Making staff development an every-day occurrence -- yes, every single day -- can have tremendous benefits without disrupting your schedule and workflow.
Do you engage your medical practice or hospital staff in daily improvement? Doing so can bring huge benefits to your organization, according to Rhonda Stewart, a faculty member with Virginia Mason Institute, a leading provider of lean healthcare training, workshops and seminars.
“Engaging staff is important because they're the ones doing the work,” Stewart explains. “They’re the ones that can come up with the great ideas about improving their work.”
But doing so on a daily basis? Isn’t that overkill? Not according to Stewart.
“It has to do with addressing the problem as it happens,” she says. “When we talk about mistake-proofing, we talk about addressing a defect as it occurs.”
One of the key elements covered in the institute’s Engaging Staff in Daily Improvement workshop is the morning meeting, or huddling up. Doing so every morning enables staff and leaders to get at the root cause of problems occurring at the moment, not one month later when a report comes out and staff can’t recall what happened to which patient.
“We want to [huddle up] as close to the problem as possible,” Stewart says. “In some of our activities when there’s a defect, like a patient fell in the hospital, we’re going to come right to the patient’s bedside and address it at the point of the fall.”
If that sounds a little like benchmarking, it is. Stewart says the morning huddles help to identify problems and establish a baseline from where the team will work through a problem. It also encourages staff to come up with, and own, their ideas.
“We have a system called the every day lean idea system,” she says. “Staff can come up with ideas and test it themselves if it’s a small scope. They can share it with their coworkers maybe at tomorrow’s huddle. Leaders can then help coach the staff through the process.”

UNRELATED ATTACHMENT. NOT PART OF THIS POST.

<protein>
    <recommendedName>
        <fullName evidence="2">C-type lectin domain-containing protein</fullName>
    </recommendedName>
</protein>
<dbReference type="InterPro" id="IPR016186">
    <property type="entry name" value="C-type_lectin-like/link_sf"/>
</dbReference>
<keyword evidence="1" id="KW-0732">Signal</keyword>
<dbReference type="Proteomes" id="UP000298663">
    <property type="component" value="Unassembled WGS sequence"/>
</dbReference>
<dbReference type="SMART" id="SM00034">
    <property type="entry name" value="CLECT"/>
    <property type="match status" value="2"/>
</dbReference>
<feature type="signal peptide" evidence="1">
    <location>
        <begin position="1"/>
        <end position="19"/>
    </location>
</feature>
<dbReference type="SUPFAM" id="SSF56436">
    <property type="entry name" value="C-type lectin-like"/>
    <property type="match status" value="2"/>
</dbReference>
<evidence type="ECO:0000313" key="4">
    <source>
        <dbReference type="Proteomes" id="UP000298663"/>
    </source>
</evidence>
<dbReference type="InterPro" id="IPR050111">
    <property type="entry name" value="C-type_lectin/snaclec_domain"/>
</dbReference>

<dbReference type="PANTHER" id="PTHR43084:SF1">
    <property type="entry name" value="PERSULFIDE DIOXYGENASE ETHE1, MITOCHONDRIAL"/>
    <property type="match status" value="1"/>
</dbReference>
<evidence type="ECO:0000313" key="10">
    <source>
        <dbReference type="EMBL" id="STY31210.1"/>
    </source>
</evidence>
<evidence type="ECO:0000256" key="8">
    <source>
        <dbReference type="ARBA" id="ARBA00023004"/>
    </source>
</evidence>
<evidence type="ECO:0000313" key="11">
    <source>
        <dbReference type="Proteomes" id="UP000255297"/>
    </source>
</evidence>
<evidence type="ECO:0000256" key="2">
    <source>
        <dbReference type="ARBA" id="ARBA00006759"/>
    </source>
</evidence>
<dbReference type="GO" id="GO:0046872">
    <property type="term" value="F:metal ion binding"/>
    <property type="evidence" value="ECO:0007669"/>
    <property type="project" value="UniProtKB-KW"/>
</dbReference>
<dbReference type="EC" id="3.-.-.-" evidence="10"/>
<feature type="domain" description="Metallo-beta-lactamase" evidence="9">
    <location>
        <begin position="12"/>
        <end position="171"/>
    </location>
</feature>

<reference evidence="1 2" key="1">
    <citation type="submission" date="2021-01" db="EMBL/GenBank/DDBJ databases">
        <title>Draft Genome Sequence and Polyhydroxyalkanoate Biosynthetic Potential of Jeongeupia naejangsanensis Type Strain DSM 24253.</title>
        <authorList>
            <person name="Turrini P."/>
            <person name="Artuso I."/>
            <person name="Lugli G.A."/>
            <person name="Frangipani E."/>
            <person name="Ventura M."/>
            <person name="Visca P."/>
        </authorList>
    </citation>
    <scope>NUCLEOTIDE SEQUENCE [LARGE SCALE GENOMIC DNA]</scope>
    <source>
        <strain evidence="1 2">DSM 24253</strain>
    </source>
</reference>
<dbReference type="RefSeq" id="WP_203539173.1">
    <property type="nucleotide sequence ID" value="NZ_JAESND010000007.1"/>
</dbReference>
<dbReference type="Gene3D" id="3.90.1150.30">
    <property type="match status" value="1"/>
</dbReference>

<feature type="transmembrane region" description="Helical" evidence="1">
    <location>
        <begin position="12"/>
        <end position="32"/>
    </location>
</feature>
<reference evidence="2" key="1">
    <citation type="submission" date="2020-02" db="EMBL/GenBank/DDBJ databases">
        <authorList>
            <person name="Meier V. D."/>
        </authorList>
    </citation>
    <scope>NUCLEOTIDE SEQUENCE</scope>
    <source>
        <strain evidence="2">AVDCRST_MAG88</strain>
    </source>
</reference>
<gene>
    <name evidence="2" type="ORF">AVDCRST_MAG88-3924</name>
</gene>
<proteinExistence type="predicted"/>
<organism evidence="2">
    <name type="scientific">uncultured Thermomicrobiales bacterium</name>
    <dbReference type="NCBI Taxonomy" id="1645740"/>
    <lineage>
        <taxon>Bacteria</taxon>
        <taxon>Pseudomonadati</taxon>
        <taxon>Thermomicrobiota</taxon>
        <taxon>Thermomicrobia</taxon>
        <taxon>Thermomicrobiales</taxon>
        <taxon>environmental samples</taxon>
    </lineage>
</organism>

Stewart says one of the biggest challenges she has to overcome during workshops is when participants say they have too many meetings, and don’t have time to meet with their staff every day. Her comeback is that those individuals—leaders within their healthcare organization—need to figure out a way to get all or some of those meetings off their calendar. Or at the very least, schedule their staff huddle at a time when they’re least likely to miss it, such as first thing in the morning.
“Having the huddle first thing in the morning, and addressing the issues with the staff right away, will enable staff to be more productive throughout the day and get their work done,” Stewart explains.
Another challenge can be personality and culture issues among staff members. For some, culture dictates that they remain quiet and not voice an opinion. Others may be very outspoken and tend to dominate the conversation at a meeting. Stewart says there are techniques to address those situations.
“In the huddle, you might have a different leader each day,” she says. “Pass the baton around, and have the quiet person lead the huddle on Monday. That gives everyone a turn to be the speaker and have their say.”
And that helps build consensus, a critical element if positive change is going to occur. Even if some staff members can’t give a proposed change in procedure an enthusiastic thumbs up, if they understand why the change needs to take place—such as leading to a better patient experience—they can agree the change is something they can live with.
Engaging staff in daily improvement can positively impact a medical facility’s bottom line. Consider the morning huddle. Stewart explains that by preparing for the day ahead, even the next day to come, staff can make certain that everything is in place when each patient comes in.
“It’s making sure you get set for the day so it runs smoother, more efficient,” Stewart says. “And it helps with overtime. That’s a big factor that has gone down because we know when to do the work and we’re staffed to do it. And because we’re more efficient, it allows more patients to be put on the schedule, which translates into more revenue.”
Another financial consideration, says Stewart, is standardizing every room in the practice. In other words, having the same equipment and the same supplies stocked. Have procedure kits set up for any type of procedure the physician may need to perform, so that he or she doesn’t have to run in and out of the exam room looking for supplies.
“And as you standardize the inventory, then you have to hold less inventory,” she says. “That means more money in the bank versus money sitting on the shelves.”